8 Tips for Protecting Yourself Online
Tips provided by the American Bankers Association and the Wisconsin Bankers Association
Every year, millions of consumers fall victim to cybercrime. According to the 2017 Norton Cyber Security Insights Report, 143 million U.S. consumers were victims of cybercrime – more than half of the country’s adult online population – with losses totaling nearly $19.5 billion. The banking industry recommends the following tips to help keep your information safe online:
- Keep your computers and mobile devices up to date. Having the latest security software, web browser, and operating system are the best defenses against viruses, malware, and other online threats. Turn on automatic updates so you receive the newest fixes as they become available.
- Establish strong passwords. A strong password is at least 8 to 12 characters and includes a mix of upper and lowercase letters, numbers and special characters. Avoid using passwords based on personal or easily accessible information, such as names, birthdays and common phrases (such as “1234” or “Password”) and never share passwords with coworkers, family or friends. Use different passwords for each account and change them regularly.
- Watch out for phishing scams. Phishing scams use fraudulent emails and websites to trick users into disclosing private account or login information. Do not click on links or open any attachments or pop-up screens from sources you are not familiar with. Also, look for common red flags such as misspellings, grammatical errors, requests marked as “Urgent!” or “sensitive”, and/or emails from personal email addresses rather than a business email account.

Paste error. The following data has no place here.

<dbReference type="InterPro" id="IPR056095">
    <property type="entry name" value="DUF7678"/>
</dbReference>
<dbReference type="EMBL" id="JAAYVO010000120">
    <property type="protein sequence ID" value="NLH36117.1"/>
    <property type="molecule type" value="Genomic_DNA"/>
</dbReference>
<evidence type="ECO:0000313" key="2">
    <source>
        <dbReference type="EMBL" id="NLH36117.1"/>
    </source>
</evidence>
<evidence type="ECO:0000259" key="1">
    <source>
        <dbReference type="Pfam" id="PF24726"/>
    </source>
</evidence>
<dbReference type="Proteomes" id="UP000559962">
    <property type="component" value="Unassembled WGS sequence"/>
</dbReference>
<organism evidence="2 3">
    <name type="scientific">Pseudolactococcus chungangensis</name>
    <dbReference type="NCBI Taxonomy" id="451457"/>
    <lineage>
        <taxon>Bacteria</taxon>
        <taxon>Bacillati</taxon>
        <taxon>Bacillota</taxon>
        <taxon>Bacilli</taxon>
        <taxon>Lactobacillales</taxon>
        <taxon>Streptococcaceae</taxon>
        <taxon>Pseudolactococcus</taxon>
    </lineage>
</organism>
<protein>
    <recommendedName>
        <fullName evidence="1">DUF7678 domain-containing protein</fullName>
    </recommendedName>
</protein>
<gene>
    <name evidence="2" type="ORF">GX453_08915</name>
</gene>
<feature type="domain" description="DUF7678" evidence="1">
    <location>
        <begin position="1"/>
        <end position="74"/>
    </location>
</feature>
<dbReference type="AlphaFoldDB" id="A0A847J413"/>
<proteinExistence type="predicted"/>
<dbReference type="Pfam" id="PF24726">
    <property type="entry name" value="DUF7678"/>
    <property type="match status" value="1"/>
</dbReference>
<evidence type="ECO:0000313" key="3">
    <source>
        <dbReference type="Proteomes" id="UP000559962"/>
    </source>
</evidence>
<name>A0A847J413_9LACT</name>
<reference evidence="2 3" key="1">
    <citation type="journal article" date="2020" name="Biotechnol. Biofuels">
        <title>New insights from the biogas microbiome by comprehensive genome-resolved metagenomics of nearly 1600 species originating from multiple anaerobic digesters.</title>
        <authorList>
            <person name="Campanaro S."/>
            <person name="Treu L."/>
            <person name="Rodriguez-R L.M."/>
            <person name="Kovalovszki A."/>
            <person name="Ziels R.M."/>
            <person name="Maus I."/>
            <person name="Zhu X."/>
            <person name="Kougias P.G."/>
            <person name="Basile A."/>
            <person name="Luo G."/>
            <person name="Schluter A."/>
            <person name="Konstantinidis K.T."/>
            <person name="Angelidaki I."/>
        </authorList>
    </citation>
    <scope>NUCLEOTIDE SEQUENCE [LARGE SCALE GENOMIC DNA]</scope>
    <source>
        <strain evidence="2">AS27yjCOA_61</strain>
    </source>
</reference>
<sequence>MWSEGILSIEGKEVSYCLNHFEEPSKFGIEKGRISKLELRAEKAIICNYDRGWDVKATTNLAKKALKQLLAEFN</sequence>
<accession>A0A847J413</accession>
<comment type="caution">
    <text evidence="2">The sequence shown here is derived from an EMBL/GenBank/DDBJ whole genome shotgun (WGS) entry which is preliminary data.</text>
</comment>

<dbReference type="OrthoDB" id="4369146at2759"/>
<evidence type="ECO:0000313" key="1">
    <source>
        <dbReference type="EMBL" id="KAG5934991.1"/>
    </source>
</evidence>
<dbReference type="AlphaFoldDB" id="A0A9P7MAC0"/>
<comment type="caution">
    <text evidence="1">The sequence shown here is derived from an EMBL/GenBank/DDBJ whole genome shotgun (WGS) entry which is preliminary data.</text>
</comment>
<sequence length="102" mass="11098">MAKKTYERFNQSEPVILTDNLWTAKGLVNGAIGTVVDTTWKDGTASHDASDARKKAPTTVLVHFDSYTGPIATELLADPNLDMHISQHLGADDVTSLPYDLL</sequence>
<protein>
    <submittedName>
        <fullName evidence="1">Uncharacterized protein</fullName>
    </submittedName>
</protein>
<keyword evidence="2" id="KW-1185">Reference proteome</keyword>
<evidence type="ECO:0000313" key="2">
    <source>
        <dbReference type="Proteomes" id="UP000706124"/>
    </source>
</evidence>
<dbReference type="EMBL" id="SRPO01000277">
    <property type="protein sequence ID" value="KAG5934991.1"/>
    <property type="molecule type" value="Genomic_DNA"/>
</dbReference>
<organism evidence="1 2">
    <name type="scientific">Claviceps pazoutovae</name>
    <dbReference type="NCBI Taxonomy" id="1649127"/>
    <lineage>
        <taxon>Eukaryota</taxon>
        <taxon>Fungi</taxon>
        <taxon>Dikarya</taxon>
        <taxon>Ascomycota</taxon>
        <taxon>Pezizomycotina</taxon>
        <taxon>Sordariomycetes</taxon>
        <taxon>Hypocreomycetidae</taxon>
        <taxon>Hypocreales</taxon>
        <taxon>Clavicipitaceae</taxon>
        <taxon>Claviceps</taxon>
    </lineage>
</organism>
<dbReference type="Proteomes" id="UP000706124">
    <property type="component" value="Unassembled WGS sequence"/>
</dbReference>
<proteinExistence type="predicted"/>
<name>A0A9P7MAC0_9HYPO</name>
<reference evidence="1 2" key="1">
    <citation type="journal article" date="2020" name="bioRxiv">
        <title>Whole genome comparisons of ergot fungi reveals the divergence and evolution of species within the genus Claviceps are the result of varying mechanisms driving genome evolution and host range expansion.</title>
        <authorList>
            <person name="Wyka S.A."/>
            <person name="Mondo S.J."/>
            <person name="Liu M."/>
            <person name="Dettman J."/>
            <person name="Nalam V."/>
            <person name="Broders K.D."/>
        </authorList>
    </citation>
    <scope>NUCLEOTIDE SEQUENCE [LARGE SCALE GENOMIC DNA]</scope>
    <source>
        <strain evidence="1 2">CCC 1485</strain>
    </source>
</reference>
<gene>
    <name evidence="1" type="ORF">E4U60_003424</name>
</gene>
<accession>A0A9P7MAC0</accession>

- Recognize and avoid bogus website links. Cybercriminals embed malicious links to download malware onto devices and/or route users to bogus websites. Hover over suspicious links to view the actual URL that you are being routed to. Fraudulent links are often disguised by simple changes in the URL. For example: www.ABC-Bank.com vs. ABC_Bank.com.
- Keep personal information personal. Hackers can use social media profiles to figure out your passwords and answer those security questions in the password reset tools. Lock down your privacy settings and avoid posting things like birthdays, addresses, mother’s maiden name, etc. Be wary of requests to connect from people you do not know.
- Secure your internet connection. Always protect your home wireless network with a password. When connecting to public Wi-Fi networks, be cautious about what information you are sending over it.
- Shop safely. Before shopping online, make sure the website uses secure technology. When you are at the checkout screen, verify that the web address begins with https. Also, check to see if a tiny locked padlock symbol appears on the page.